Bogeywoman: A Novel

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Sun & Moon Press, 1999 - Fiction - 344 pages
11 Reviews
In her third work of fiction, Jaimy Gordon takes on the difficult subject of a young girl who, coming of age and "coming out" sexually, falls in love with an older woman and through the process of their relationship is cured. We first witness Gordon's young heroine in a girl's camp, where she escapes the boundaries of the camp and the boundaries of propriety as she is found to have, in self-hatred, carved messages in her arms. In the psychiatric ward of a hospital, the Bogeywoman - as she comes to be called - joins the other misfits in creating a musical group and in general mischief-making, including the heist of a nitrogen oxide machine and the accidental burning of her beloved and anorexic friend. Locked away, she comes in contact with the strange and exotic psychiatrist Madame Zuk, and it is love at first sight. Gradually, the two develop a friendship that explodes into a love affair resulting, in turn, in a marvelous voyage of self-discovery that will remind one of Dickens' Oliver Twist mixed with Nabokov's Lolita.

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Review: Bogeywoman

User Review  - Chuck LoPresti - Goodreads

A unique and singular voice in literature, Jamey Gordon writes in a style that might be best described as experimental yet approachable. I read Shamp Of The City Solo a few years ago and really ... Read full review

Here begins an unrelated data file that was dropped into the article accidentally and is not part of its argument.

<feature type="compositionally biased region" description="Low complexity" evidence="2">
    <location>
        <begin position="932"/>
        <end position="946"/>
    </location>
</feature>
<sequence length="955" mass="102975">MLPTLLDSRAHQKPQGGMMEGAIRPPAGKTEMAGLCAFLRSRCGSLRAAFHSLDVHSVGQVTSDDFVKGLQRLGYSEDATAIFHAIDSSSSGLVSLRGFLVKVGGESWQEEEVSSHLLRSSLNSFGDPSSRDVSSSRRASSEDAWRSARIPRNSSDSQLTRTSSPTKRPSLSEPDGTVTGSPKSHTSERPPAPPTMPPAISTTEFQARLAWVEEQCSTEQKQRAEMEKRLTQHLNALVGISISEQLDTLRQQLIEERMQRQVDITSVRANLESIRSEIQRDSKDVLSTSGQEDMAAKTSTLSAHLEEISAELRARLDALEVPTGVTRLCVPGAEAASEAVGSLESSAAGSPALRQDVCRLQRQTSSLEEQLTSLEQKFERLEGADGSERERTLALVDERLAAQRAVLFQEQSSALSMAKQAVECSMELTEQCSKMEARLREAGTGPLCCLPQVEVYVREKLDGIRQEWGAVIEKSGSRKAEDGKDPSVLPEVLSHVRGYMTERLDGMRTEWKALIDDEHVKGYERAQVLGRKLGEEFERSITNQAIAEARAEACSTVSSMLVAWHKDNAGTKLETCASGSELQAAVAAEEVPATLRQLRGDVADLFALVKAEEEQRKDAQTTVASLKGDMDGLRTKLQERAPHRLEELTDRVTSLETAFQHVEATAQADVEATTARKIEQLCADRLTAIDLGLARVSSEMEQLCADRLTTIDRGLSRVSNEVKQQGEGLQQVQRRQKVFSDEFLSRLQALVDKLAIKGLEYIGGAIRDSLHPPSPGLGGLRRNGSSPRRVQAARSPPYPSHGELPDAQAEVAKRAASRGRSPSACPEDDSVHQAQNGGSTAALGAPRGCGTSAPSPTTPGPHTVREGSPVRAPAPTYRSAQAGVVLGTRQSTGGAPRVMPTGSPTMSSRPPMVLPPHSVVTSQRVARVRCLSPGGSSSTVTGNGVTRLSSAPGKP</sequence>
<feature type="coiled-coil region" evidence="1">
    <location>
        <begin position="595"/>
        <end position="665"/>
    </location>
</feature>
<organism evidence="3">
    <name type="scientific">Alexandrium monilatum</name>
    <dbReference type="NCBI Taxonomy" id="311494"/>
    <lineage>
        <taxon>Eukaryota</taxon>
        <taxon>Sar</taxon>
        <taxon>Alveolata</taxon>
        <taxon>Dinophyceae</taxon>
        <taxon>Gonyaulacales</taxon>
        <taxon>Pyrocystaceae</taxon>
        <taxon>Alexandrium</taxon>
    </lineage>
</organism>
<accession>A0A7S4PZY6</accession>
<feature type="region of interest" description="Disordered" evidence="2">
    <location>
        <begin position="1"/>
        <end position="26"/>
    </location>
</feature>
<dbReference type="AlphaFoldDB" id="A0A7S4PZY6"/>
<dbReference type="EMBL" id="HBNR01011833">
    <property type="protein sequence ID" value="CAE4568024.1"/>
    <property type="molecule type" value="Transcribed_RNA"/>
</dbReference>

Review: Bogeywoman

User Review  - Goodreads

Strange, but compelling. I'm glad I read it, but I'm not exactly ready to recommend it to my friends... Read full review

Contents

Carl Van Vechten Parties
31
David Bromige The Harbormaster of Hong Kong
32
Keith Waldrop Light While There Is Light
33
Copyright

32 other sections not shown

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About the author (1999)

Jaimy Gordon was born in Baltimore, took degrees from Antioch College and Brown University, and now teaches at Western Michigan University in Kalamazoo. She has received awards from the National Endowment for the Arts, the Provincetown Fine Arts Work Center, the Bunting Institute of Radcliffe College, and an Academy-Institute Award from the American Institute of Arts and Letters. In addition to three previous novels (Bogeywoman, She Drove Without Stopping, Shamp of the City-Solo), she has published poetry, plays, short stories, and essays. Other book publications include The Bend, The Lip, The Kid: Reallife Stories (poetry: Sun Press), Private T. Pigeon's Tale (long story: Treacle Press), Circumspections on an Equestrian Statue (novella: Burning Deck Press), and The Fall of Poxdown (longpoem chapbook: Hellcoal Press). With Peter Blickle, she has translated several works of Maria Beig from the German.

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